IRS OFFERS TIPS FOR LAST-MINUTE FILERS



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ces will have extended hours on April 15. IRS.gov has local office schedules, plus interactive tax aids, forms and publications for downloading and links to various companies offering free electronic filing through this year's Free File initiative. Many public libraries have basic tax forms available, along with reference copies of IRS publications.

Taxpayers sending a check or money order should make it payable to "United
States Treasury" and include their identification number, usually their
Social Security number, and the year and type of form filed - for example,
"2003 Form 1040." Joint filers should use the identification number of the first spouse listed on the return. Payments should not be stapled to the tax return.

Taxpayers may file and pay on time electronically until midnight of the deadline day. E-filers may pay by authorizing a no-fee electronic funds withdrawal from a checking or savings account.

Those who cannot complete their returns on time may request an automatic extension to August 15. Form 4868 has details, including various options for getting an extension by filing or paying electronically. There is also a special toll-free number for requesting an extension by phone ? call 1-888-796-1074 (8:30am - 4:30pm local time, except Hawaii and Alaska use Pacific Time.)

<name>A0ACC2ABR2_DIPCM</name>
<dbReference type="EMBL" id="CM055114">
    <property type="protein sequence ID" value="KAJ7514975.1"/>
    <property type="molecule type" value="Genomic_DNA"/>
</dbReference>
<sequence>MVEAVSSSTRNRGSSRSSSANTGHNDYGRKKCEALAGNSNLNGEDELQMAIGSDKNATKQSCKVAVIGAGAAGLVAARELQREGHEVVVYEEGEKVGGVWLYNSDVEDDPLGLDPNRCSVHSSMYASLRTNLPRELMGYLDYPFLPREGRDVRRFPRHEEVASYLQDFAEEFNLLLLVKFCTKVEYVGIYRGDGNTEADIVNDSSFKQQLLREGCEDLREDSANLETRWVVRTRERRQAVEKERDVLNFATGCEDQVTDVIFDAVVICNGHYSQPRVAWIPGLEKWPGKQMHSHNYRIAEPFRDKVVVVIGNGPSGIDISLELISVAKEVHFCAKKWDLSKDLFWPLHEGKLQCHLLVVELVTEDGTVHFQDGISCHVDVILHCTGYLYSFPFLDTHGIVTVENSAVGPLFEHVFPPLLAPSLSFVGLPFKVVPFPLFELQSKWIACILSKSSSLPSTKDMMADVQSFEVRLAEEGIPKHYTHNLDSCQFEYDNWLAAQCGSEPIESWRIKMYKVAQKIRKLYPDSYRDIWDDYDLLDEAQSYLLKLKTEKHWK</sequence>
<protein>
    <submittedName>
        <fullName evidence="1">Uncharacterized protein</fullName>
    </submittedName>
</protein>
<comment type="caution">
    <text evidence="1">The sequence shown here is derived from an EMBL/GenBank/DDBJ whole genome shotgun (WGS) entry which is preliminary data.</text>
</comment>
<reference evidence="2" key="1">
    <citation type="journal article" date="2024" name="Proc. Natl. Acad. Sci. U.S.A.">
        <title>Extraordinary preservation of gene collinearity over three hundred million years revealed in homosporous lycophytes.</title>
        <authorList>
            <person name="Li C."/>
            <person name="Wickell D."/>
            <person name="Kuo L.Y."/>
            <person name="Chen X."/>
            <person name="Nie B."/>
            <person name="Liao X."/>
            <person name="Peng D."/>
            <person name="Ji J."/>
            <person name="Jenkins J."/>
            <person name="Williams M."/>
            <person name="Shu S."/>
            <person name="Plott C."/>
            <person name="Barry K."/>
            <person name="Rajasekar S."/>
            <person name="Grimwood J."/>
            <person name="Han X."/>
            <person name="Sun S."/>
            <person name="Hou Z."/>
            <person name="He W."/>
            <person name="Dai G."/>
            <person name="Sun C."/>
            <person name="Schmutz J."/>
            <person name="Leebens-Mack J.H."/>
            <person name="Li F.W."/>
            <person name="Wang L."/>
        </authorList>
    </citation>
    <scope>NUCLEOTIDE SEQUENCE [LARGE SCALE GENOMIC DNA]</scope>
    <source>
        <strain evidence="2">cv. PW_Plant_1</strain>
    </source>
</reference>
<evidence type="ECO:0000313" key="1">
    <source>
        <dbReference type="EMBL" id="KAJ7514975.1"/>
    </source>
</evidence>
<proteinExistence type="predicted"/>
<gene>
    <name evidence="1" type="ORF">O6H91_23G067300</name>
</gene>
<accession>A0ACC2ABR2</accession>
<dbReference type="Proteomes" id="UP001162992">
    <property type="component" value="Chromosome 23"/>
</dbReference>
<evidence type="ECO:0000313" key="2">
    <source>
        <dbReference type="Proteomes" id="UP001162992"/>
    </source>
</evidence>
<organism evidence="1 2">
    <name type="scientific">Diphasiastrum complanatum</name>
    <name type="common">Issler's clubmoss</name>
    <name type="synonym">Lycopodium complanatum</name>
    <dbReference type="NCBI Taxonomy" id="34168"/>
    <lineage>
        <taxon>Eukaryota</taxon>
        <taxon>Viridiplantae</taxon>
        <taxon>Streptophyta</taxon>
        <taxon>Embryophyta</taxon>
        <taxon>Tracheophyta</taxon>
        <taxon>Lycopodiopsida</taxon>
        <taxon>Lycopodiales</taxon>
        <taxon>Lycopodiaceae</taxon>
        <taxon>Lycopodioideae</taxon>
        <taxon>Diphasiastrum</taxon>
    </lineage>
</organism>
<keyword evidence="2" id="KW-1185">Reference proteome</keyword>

An extension gives extra time for filing only, not for paying any balance due. Interest will apply to any tax not paid by the April deadline, plus a late payment penalty if less than 90 percent of the total tax is paid on time. The interest rate, which may be adjusted each calendar quarter, is currently five percent per year, compounded daily.

The penalty for failing to file on time is five percent per month of the balance owed. If a taxpayer files more than 60 days late, the minimum penalty is $100 or the balance due, whichever is less. The penalty for paying late is 0.5 percent per month of the balance owed. This rate drops to 0.25 percent per month for an individual who files on time and enters into an installment agreement with the IRS to pay the balance owed. There is no late filing penalty on a refund return, but a taxpayer who fails to claim a refund within three years of the filing deadline generally loses the right to that refund.


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